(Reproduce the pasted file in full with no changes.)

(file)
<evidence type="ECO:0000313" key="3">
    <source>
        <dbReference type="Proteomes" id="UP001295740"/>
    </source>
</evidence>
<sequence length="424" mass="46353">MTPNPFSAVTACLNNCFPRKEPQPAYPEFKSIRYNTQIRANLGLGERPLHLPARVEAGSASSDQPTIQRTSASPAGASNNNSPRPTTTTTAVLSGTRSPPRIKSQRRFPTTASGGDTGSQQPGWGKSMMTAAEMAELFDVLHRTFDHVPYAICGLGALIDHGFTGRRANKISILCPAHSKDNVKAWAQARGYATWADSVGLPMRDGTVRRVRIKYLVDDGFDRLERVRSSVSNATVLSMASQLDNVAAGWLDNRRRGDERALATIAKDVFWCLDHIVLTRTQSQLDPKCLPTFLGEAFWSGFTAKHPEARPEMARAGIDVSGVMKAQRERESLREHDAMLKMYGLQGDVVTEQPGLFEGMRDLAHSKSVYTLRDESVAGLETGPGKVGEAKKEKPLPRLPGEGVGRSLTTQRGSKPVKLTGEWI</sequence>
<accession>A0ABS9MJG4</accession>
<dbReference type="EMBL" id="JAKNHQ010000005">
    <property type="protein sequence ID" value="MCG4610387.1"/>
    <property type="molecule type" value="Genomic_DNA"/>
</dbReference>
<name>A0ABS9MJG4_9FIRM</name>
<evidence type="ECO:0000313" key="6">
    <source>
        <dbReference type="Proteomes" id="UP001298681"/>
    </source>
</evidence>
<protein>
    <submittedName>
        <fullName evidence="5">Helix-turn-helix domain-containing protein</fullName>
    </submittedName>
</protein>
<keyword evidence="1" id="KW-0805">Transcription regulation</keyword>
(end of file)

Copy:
<evidence type="ECO:0000313" key="3">
    <source>
        <dbReference type="Proteomes" id="UP001295740"/>
    </source>
</evidence>
<sequence length="424" mass="46353">MTPNPFSAVTACLNNCFPRKEPQPAYPEFKSIRYNTQIRANLGLGERPLHLPARVEAGSASSDQPTIQRTSASPAGASNNNSPRPTTTTTAVLSGTRSPPRIKSQRRFPTTASGGDTGSQQPGWGKSMMTAAEMAELFDVLHRTFDHVPYAICGLGALIDHGFTGRRANKISILCPAHSKDNVKAWAQARGYATWADSVGLPMRDGTVRRVRIKYLVDDGFDRLERVRSSVSNATVLSMASQLDNVAAGWLDNRRRGDERALATIAKDVFWCLDHIVLTRTQSQLDPKCLPTFLGEAFWSGFTAKHPEARPEMARAGIDVSGVMKAQRERESLREHDAMLKMYGLQGDVVTEQPGLFEGMRDLAHSKSVYTLRDESVAGLETGPGKVGEAKKEKPLPRLPGEGVGRSLTTQRGSKPVKLTGEWI</sequence>
<accession>A0ABS9MJG4</accession>
<dbReference type="EMBL" id="JAKNHQ010000005">
    <property type="protein sequence ID" value="MCG4610387.1"/>
    <property type="molecule type" value="Genomic_DNA"/>
</dbReference>
<name>A0ABS9MJG4_9FIRM</name>
<evidence type="ECO:0000313" key="6">
    <source>
        <dbReference type="Proteomes" id="UP001298681"/>
    </source>
</evidence>
<protein>
    <submittedName>
        <fullName evidence="5">Helix-turn-helix domain-containing protein</fullName>
    </submittedName>
</protein>
<keyword evidence="1" id="KW-0805">Transcription regulation</keyword>